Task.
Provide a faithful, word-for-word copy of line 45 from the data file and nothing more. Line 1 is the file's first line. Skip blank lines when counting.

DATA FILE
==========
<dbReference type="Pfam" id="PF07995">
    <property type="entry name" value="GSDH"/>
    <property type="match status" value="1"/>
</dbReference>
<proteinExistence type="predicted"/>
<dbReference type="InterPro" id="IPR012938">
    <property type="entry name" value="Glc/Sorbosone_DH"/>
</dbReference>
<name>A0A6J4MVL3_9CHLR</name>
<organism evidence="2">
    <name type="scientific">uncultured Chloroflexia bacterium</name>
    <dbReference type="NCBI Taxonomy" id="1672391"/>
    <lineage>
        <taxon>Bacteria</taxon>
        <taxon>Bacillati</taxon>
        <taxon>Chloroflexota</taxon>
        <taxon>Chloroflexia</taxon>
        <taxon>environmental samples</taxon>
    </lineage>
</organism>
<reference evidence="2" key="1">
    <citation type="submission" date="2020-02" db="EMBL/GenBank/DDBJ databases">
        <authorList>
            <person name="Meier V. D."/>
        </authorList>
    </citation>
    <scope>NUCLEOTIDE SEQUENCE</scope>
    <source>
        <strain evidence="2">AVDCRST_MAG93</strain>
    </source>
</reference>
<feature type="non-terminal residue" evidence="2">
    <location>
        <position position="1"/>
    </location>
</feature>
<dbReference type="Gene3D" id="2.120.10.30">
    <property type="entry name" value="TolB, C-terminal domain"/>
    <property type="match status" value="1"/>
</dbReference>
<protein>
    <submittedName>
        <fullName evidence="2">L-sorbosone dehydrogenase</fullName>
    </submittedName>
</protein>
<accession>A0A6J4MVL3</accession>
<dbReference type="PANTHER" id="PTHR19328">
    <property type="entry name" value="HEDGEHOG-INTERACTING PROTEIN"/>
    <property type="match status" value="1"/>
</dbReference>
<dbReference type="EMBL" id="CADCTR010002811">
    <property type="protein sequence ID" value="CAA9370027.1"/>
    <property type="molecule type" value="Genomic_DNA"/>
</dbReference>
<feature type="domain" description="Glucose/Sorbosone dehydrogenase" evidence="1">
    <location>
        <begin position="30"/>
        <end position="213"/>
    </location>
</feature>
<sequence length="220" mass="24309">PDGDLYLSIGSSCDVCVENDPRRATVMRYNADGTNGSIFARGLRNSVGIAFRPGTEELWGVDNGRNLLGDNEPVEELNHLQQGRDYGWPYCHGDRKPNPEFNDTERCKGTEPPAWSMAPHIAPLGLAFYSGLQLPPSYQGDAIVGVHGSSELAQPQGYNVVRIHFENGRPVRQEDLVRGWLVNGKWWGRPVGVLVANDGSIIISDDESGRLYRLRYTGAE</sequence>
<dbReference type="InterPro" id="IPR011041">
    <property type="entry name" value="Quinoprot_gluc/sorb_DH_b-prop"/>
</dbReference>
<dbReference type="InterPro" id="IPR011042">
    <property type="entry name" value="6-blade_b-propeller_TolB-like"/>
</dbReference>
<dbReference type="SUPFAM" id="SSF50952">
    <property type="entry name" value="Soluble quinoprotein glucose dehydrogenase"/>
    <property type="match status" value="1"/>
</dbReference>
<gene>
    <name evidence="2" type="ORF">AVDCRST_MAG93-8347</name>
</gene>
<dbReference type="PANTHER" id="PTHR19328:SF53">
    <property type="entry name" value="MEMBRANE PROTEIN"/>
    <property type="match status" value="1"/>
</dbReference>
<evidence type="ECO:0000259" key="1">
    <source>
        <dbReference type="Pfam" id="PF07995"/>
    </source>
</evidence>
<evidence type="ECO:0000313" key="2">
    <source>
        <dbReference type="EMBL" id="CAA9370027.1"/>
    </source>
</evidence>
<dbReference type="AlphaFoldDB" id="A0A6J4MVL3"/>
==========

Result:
</protein>